Understanding communication in community engagement for maternal and newborn health programmes in low- and middle-income countries: A realist review

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Article (peer-reviewed)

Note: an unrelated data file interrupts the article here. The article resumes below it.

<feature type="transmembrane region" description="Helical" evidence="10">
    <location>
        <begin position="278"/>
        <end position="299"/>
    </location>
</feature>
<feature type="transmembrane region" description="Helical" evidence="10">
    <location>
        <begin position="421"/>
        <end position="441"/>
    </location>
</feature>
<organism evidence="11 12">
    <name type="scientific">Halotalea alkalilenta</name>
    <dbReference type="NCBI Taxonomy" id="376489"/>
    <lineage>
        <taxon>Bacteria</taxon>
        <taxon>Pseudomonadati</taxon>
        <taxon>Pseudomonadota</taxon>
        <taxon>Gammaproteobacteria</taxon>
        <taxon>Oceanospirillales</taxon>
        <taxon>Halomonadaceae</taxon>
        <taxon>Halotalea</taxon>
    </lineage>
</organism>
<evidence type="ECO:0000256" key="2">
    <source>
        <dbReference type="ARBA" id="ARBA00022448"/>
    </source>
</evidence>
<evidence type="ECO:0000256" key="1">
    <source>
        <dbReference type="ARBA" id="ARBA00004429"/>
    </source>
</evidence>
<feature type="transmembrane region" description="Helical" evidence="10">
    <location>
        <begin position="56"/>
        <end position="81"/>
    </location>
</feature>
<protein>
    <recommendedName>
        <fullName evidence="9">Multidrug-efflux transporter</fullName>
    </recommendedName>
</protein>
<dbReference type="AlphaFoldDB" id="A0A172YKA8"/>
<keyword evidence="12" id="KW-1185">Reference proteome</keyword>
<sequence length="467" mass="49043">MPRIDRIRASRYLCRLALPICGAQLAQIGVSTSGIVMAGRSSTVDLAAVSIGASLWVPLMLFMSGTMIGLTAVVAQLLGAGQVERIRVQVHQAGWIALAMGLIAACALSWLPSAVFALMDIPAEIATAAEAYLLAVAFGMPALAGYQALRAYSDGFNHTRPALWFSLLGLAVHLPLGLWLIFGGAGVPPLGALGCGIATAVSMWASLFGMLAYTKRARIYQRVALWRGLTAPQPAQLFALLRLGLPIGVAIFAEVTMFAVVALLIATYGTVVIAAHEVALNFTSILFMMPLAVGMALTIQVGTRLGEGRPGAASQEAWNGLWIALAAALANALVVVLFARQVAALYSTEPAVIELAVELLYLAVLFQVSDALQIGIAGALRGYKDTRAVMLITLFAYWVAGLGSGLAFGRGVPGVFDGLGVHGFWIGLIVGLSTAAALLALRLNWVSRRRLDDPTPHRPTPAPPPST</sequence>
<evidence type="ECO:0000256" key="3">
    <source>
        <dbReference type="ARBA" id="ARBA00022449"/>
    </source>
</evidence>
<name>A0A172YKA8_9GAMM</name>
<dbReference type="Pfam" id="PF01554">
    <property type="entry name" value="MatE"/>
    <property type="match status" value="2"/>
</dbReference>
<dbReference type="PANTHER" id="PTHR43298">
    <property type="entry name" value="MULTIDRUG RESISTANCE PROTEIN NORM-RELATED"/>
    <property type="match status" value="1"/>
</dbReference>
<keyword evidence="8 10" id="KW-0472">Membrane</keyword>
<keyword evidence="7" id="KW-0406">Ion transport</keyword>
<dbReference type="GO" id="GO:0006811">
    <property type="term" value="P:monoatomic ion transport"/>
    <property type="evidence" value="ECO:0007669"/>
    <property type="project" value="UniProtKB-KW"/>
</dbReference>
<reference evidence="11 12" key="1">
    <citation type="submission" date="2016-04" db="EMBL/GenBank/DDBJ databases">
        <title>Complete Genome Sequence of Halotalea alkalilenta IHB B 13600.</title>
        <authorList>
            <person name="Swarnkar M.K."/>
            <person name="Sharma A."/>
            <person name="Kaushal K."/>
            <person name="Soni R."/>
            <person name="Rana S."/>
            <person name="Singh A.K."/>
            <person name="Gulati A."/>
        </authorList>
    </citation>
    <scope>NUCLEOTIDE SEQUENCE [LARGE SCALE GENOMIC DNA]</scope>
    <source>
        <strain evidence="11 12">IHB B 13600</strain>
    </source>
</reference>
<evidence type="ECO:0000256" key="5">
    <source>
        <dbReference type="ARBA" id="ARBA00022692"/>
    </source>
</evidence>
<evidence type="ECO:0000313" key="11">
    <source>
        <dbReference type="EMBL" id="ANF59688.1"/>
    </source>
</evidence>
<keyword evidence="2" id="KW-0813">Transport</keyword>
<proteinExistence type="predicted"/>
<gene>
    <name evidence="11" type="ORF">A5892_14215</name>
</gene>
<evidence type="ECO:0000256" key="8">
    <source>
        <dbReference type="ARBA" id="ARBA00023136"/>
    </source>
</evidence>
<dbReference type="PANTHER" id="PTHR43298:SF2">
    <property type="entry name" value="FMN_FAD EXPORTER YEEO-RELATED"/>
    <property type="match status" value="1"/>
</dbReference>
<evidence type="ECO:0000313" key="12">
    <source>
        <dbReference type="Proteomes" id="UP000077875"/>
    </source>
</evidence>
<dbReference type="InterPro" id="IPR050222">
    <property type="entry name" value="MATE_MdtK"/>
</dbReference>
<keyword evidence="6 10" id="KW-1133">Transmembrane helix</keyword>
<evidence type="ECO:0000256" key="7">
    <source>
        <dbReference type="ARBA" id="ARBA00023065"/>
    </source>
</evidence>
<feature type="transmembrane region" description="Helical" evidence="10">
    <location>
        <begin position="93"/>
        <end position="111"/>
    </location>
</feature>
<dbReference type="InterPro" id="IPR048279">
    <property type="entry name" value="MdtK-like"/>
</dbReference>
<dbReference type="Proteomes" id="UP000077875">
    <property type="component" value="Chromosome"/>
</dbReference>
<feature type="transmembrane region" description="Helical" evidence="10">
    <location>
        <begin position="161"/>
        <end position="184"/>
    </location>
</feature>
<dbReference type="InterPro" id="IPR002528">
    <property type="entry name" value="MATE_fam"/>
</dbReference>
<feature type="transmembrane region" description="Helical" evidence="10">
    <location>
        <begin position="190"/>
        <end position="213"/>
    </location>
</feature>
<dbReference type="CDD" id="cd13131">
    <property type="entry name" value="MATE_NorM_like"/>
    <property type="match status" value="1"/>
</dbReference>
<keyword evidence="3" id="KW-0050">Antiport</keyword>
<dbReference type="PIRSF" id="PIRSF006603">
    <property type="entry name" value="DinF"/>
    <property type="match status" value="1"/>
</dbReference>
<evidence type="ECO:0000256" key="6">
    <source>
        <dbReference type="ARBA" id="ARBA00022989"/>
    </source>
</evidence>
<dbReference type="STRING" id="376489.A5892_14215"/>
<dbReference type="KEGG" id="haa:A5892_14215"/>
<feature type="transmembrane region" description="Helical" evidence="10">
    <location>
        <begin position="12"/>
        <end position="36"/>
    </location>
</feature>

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As community engagement (CE) is implemented for sustainable maternal and newborn health (MNH) programming, it is important to determine how these approaches work. Low- and middle-income countries (LMICs) have become a particular focus for MNH CE activities due to their high burden of maternal and neonatal deaths. MNH messaging and communication to engage communities are likely to differ by context, but how these approaches are actually developed and implemented within CE is not well understood. Understanding how communications in CE actually work is vital in the translation of learnings across programmes and to inform future projects. The purpose of this realist review is to describe how, why, to what extent and for whom communications in CE contribute to MNH programming in LMICs. After searching academic databases, grey literature and literature suggested by the expert advisory committee, documents were included if they described the CE communication processes/activities used for MNH programming in an LMIC. Relevant documents were assessed for richness (depth of insight) and rigor (trustworthiness and coherence of data/theories). Data were extracted as context-mechanism-outcome configurations (CMOCs) and synthesized into demi-regularities to contribute to theory refinement. After screening 416 records, 45 CMOCs were extracted from 11 documents. This informed five programme theories explaining that communications in CE for an MNH programme work when: communities are actively involved throughout the programme, the messaging and programme are acceptable, communication sources are trusted, the community has a reciprocal relationship with the programme and the community sees value in the programme. While these findings reflect what is often anecdotally known in CE or acknowledged in communications theory, they have implications for policy, practice and research by highlighting the importance of centring the community's needs and priorities throughout the stages of developing and implementing communications for CE in MNH.